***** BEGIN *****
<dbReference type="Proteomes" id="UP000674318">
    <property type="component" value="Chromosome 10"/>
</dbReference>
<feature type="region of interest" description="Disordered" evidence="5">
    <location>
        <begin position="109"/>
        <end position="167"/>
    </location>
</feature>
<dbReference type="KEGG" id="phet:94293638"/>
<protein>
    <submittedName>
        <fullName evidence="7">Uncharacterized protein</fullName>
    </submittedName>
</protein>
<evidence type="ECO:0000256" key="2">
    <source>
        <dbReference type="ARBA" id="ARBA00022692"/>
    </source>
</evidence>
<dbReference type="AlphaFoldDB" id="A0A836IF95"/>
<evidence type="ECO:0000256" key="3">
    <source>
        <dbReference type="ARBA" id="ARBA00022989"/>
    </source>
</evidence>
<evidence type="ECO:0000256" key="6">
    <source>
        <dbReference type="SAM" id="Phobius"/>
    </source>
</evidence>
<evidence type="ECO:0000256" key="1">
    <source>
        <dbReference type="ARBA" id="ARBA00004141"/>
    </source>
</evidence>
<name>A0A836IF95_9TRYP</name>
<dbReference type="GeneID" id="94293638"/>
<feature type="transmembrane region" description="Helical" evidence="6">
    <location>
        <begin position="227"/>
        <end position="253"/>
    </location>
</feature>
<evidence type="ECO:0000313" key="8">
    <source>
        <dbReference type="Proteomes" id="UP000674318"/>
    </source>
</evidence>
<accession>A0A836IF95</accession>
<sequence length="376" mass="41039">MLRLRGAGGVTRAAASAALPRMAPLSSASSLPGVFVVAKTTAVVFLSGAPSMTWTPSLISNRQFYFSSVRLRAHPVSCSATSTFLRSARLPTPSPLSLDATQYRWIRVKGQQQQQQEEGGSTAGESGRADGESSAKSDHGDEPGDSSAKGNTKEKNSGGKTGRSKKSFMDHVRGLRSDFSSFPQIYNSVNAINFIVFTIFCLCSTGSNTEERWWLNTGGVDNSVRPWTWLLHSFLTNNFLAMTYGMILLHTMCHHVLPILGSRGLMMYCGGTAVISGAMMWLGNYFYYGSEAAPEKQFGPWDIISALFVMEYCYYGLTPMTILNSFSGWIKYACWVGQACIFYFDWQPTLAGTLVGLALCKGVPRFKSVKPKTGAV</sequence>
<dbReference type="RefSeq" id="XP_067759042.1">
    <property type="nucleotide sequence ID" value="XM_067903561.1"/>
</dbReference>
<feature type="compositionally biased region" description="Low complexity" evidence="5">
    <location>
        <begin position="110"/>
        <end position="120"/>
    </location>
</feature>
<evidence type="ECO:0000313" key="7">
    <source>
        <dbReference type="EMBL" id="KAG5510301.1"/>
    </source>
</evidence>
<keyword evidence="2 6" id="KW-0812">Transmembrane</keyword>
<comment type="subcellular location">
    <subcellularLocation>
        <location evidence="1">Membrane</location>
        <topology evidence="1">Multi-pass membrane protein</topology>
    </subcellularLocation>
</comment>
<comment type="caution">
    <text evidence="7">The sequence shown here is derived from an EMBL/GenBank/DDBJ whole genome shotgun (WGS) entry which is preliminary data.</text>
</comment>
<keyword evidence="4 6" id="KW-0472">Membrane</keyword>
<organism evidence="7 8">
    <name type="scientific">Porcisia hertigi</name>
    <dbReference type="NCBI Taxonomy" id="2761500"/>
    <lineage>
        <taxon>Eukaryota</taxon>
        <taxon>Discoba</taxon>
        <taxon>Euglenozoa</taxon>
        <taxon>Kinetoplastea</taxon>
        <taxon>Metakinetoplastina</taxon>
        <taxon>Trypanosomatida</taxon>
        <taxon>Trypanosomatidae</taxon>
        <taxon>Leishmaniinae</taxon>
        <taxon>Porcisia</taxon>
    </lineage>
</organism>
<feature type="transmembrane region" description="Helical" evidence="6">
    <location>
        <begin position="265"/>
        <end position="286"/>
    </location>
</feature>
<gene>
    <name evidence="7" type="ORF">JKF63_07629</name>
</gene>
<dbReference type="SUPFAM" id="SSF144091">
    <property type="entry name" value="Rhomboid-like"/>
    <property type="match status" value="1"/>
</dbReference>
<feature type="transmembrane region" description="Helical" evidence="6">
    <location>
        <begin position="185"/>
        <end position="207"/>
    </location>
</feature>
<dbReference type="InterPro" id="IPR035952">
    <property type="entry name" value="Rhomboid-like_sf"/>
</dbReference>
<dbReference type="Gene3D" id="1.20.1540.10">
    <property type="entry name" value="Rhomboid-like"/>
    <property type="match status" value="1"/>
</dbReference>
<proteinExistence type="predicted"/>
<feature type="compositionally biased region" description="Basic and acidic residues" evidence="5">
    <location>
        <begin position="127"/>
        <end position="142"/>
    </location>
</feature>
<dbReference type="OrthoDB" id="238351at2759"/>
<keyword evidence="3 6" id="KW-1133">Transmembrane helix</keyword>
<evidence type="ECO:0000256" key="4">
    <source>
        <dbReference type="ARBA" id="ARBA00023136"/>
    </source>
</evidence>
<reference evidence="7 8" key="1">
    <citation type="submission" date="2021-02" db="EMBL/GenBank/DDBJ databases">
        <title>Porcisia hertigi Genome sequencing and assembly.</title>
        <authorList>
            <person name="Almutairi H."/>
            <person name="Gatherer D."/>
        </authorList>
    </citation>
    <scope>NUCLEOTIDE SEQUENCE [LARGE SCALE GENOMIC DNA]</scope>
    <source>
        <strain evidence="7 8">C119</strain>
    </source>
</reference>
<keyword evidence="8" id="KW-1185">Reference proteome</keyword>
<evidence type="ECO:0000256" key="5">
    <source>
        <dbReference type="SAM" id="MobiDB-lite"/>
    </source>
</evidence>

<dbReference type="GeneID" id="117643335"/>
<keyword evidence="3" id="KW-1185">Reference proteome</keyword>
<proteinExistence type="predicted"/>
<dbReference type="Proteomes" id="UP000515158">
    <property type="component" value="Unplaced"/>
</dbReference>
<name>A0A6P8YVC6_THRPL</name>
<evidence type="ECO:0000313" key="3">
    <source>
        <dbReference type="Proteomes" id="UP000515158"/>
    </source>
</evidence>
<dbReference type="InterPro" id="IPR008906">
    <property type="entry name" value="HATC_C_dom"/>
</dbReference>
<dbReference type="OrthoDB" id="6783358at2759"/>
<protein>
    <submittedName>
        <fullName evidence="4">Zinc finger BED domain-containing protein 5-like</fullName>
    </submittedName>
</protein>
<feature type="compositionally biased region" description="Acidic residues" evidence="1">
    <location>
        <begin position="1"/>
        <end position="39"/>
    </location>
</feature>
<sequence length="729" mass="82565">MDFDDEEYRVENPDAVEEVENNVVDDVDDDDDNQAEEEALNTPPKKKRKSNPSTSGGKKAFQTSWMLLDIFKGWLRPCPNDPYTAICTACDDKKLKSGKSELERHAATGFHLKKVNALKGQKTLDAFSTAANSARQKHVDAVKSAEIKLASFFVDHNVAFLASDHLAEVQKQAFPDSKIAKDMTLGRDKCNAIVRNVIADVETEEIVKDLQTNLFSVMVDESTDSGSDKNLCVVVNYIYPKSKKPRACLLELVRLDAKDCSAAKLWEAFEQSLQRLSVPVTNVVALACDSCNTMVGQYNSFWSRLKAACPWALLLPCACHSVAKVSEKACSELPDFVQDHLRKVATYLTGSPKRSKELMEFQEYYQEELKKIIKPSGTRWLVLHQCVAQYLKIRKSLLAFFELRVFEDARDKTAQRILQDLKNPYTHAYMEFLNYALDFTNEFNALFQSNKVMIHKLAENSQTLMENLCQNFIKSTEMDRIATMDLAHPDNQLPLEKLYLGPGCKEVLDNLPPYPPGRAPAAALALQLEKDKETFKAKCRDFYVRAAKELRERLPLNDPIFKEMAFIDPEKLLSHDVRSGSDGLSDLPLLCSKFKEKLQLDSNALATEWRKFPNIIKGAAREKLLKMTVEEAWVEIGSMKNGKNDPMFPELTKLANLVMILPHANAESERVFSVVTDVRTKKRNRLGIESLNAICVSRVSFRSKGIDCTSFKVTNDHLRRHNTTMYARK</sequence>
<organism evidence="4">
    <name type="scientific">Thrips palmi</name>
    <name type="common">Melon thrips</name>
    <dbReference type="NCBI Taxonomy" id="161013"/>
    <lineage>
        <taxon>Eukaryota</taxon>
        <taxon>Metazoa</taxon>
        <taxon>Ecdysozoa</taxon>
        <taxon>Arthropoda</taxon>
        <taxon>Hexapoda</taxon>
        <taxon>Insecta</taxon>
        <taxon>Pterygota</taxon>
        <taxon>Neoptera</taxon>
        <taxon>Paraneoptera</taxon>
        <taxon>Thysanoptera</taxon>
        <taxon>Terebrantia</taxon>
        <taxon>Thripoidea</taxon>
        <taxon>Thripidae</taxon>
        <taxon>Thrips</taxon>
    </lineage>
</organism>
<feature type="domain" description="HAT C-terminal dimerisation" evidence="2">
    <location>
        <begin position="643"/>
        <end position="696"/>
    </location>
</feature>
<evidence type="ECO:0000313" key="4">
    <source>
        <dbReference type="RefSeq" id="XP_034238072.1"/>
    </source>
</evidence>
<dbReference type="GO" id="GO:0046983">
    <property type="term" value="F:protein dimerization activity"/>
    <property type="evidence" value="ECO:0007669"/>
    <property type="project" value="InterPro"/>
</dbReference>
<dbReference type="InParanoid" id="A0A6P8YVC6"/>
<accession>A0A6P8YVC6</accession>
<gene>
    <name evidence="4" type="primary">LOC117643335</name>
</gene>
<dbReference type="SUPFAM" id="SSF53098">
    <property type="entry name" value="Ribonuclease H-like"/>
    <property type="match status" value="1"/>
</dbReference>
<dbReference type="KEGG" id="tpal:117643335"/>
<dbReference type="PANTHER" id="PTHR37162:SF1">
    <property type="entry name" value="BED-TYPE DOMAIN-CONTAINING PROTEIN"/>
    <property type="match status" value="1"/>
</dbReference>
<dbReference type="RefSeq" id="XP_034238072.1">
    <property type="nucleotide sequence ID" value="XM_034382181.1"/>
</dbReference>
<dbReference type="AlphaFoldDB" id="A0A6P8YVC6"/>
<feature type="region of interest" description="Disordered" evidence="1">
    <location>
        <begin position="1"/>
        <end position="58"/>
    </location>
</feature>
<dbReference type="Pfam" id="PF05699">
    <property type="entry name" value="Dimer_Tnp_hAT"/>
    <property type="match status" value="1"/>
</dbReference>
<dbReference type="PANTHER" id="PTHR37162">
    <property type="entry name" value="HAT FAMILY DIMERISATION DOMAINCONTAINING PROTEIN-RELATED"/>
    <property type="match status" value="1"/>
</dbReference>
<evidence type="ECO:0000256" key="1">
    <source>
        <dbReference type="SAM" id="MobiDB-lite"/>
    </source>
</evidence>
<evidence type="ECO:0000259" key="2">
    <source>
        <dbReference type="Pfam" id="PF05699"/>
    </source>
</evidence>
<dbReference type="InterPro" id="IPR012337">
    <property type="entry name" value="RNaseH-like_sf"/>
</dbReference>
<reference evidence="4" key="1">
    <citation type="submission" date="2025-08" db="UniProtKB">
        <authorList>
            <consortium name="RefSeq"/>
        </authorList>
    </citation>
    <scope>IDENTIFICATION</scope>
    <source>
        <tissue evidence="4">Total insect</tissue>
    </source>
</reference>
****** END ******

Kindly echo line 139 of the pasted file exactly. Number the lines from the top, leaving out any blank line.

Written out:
    </citation>